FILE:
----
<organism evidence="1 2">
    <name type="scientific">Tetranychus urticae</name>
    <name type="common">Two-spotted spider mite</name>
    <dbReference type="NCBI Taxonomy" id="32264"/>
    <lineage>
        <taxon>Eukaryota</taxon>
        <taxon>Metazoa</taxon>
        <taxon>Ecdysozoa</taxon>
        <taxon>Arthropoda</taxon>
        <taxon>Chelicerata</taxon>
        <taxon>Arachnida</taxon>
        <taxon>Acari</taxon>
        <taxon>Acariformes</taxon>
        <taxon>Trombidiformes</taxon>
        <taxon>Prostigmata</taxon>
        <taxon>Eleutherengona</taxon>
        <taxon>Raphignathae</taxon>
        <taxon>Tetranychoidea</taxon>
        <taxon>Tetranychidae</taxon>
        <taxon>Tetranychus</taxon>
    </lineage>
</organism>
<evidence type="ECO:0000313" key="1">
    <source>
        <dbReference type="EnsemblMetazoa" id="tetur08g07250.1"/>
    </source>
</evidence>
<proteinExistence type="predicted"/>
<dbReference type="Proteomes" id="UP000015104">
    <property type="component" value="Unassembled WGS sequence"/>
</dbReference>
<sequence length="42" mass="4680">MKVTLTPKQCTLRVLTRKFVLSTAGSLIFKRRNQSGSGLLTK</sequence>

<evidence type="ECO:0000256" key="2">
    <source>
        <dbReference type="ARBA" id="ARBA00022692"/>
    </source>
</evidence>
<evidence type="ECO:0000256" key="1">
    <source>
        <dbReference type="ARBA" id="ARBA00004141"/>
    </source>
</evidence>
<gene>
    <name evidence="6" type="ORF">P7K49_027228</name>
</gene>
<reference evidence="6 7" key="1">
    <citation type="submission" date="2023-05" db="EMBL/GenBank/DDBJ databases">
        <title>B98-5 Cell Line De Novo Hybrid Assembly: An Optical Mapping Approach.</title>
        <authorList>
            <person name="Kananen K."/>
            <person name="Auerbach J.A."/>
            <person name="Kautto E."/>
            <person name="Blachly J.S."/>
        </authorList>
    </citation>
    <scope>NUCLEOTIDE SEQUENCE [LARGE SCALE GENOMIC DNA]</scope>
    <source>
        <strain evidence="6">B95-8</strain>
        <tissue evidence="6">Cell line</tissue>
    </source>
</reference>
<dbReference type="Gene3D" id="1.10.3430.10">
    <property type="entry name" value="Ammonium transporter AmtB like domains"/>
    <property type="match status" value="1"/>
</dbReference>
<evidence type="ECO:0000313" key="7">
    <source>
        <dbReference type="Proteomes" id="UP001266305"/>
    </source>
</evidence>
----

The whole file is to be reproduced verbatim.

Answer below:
<organism evidence="1 2">
    <name type="scientific">Tetranychus urticae</name>
    <name type="common">Two-spotted spider mite</name>
    <dbReference type="NCBI Taxonomy" id="32264"/>
    <lineage>
        <taxon>Eukaryota</taxon>
        <taxon>Metazoa</taxon>
        <taxon>Ecdysozoa</taxon>
        <taxon>Arthropoda</taxon>
        <taxon>Chelicerata</taxon>
        <taxon>Arachnida</taxon>
        <taxon>Acari</taxon>
        <taxon>Acariformes</taxon>
        <taxon>Trombidiformes</taxon>
        <taxon>Prostigmata</taxon>
        <taxon>Eleutherengona</taxon>
        <taxon>Raphignathae</taxon>
        <taxon>Tetranychoidea</taxon>
        <taxon>Tetranychidae</taxon>
        <taxon>Tetranychus</taxon>
    </lineage>
</organism>
<evidence type="ECO:0000313" key="1">
    <source>
        <dbReference type="EnsemblMetazoa" id="tetur08g07250.1"/>
    </source>
</evidence>
<proteinExistence type="predicted"/>
<dbReference type="Proteomes" id="UP000015104">
    <property type="component" value="Unassembled WGS sequence"/>
</dbReference>
<sequence length="42" mass="4680">MKVTLTPKQCTLRVLTRKFVLSTAGSLIFKRRNQSGSGLLTK</sequence>

<evidence type="ECO:0000256" key="2">
    <source>
        <dbReference type="ARBA" id="ARBA00022692"/>
    </source>
</evidence>
<evidence type="ECO:0000256" key="1">
    <source>
        <dbReference type="ARBA" id="ARBA00004141"/>
    </source>
</evidence>
<gene>
    <name evidence="6" type="ORF">P7K49_027228</name>
</gene>
<reference evidence="6 7" key="1">
    <citation type="submission" date="2023-05" db="EMBL/GenBank/DDBJ databases">
        <title>B98-5 Cell Line De Novo Hybrid Assembly: An Optical Mapping Approach.</title>
        <authorList>
            <person name="Kananen K."/>
            <person name="Auerbach J.A."/>
            <person name="Kautto E."/>
            <person name="Blachly J.S."/>
        </authorList>
    </citation>
    <scope>NUCLEOTIDE SEQUENCE [LARGE SCALE GENOMIC DNA]</scope>
    <source>
        <strain evidence="6">B95-8</strain>
        <tissue evidence="6">Cell line</tissue>
    </source>
</reference>
<dbReference type="Gene3D" id="1.10.3430.10">
    <property type="entry name" value="Ammonium transporter AmtB like domains"/>
    <property type="match status" value="1"/>
</dbReference>
<evidence type="ECO:0000313" key="7">
    <source>
        <dbReference type="Proteomes" id="UP001266305"/>
    </source>
</evidence>